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Disasters and Floods
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Natural disasters are increasingly chaotic and changing, and with the hurricane season beginning June 1, insureds will need to explore a variety of options to protect their assets and businesses, including parametric insurance.
“Clients need different tools to manage natural disaster risks,” said Cole Mayer (pictured), senior vice president – senior structurer at Swiss Re Corporate Solutions.
“In addition to traditional, indemnity-based insurance, parametric options exist to plug holes that more common coverage doesn’t contain.”
Mayer spoke to the Insurance Business during RIMS 2023 in Atlanta about the advantages of physical parameters in parametric insurance and how it can work alongside traditional coverage in a symbiotic way.
Pre-judge a claim for faster payments
The main difference between the more standardized and widely adopted insurance and its parametric alternative is a more holistic view of how a loss is triggered in the event of a catastrophic event.
“What makes parametric unique is the ability to trace a claim back to certain physical details that can be pinpointed shortly after an event occurs,” Mayer said.
In terms of a hurricane, parametric coverage will take into account how strong the wind blows at a point causing damage to a building, which can be confirmed days after the loss of a carrier is reported.
“It then pays a claim based on a more formulaic approach,” Mayer said. “If the wind blows a little stronger, then the charge will go up as well.”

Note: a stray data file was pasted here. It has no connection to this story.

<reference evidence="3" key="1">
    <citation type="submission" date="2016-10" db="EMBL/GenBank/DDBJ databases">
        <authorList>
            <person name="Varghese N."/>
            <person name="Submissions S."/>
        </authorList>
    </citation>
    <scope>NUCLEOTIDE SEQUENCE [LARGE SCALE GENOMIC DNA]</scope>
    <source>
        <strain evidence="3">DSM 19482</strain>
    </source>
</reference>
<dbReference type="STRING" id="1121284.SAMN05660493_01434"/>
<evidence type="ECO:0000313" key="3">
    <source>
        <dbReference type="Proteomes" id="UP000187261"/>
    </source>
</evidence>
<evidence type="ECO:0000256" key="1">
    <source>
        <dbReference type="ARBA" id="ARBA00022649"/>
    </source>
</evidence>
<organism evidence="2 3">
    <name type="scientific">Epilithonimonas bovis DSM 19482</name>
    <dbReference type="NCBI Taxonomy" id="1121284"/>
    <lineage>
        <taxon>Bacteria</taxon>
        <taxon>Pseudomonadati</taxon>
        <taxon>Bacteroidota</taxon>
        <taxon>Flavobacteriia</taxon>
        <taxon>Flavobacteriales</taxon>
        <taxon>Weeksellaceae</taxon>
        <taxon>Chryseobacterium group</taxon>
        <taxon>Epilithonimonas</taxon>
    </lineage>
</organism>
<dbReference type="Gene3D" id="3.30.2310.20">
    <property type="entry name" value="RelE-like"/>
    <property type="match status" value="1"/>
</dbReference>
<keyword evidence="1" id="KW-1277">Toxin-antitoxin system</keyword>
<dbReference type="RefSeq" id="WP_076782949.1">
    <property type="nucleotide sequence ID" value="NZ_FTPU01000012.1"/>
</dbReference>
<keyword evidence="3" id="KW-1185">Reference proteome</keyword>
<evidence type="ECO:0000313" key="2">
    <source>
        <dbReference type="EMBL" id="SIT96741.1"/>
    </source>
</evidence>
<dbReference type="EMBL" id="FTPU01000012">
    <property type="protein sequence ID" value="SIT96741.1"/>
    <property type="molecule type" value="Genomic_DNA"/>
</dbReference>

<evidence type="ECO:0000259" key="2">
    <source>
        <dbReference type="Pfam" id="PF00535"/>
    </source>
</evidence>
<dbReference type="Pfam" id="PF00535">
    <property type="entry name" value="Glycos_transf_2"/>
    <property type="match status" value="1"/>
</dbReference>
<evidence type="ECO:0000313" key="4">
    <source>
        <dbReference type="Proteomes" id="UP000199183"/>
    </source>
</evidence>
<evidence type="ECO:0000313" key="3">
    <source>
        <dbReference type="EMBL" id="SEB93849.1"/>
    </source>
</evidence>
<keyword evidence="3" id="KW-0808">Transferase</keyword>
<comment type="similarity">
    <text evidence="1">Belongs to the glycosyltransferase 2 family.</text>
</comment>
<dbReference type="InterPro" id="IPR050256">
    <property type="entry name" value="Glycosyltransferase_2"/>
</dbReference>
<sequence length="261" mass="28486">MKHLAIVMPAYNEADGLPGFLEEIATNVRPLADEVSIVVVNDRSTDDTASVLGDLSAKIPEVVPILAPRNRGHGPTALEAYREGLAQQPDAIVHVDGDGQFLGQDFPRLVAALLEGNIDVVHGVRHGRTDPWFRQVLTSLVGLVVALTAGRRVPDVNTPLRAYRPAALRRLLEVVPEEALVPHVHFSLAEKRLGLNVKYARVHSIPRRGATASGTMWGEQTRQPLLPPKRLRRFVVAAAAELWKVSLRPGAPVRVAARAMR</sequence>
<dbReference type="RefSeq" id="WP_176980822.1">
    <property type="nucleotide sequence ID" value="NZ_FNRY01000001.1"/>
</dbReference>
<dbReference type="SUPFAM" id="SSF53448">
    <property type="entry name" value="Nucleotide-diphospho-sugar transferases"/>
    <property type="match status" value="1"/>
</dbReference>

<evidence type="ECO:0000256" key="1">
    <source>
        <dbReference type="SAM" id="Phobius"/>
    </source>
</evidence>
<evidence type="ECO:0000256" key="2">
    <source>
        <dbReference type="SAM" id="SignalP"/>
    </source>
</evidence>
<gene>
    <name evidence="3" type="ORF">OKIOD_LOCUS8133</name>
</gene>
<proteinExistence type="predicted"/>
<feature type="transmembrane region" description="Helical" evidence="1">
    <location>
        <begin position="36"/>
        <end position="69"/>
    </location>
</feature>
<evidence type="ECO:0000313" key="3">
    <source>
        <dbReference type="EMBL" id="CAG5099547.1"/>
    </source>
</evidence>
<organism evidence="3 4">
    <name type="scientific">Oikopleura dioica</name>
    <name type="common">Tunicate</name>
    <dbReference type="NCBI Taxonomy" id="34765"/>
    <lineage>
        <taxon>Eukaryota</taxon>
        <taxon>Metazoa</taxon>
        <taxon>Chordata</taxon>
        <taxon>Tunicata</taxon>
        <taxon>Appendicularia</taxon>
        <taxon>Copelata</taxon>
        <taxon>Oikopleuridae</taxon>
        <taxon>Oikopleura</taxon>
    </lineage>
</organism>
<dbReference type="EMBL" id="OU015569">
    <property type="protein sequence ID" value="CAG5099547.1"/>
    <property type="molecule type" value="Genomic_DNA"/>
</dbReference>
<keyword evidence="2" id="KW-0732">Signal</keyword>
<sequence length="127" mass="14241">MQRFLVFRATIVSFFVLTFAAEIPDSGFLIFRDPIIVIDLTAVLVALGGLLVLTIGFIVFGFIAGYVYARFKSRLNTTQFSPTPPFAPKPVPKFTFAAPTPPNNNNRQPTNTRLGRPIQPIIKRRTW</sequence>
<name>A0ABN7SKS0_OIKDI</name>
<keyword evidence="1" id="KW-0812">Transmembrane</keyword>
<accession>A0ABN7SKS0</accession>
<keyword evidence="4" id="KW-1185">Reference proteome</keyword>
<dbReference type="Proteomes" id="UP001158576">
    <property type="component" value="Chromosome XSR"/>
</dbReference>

As a result, the money can be quickly tracked by the client because the claim is basically pre-judged with some physical incentive.
“Parametric can pay off quickly and very broadly,” Mayer said. “The money is available to the client in a few days or weeks with no financial deductible limit.
“This can be used immediately to help cover any financial losses resulting from the event, which may allow an insured to quickly recover and begin repairing the damages that caused the disruption.”
“It’s like a toolbox for natural disaster management”
Rather than viewing parametric and indemnity insurance as two separate forms of coverage, the two can work together in strong ways.
“It’s like a natural disaster risk management toolbox,” Mayer said. “You have separate mechanisms for responding to different problems, all with the goal of creating a short-term solution.”
By the nature of its design, parametric insurance is very broad and somewhat imprecise, since it is not intended to cover the totality of actual losses in the face of an event, but to provide supplemental coverage that is not included in more standard packages.
“Indemnity-based insurance is great for what it’s meant to do. It can’t be everything to everyone, right? It’s not an either-or question. Really, can you find a way to balance the two? “
For example, Mayer points out how cities, counties and university systems are some of the potential clients that can benefit from these symbiotic coverages to speed up their reaction to the loss caused by public services.
“It’s not necessarily damage to the actual buildings, but the surrounding areas that can make access to these properties more difficult,” Mayer added.
The company, recognized as the second largest reinsurer in the industry, has announced that it is parting ways with the Net Zero Insurance Alliance, following in the footsteps of Munich Re and Hannover Re.
There was no official statement outlining a reason for its departure, but the company told Reuters it had not changed its strategy going forward.
Swiss Re has a Group Sustainability Strategy 2023–2025, which applies to all the company’s business activities, including its Corporate Solutions division. The company aims for net-zero greenhouse gas emissions by 2050.
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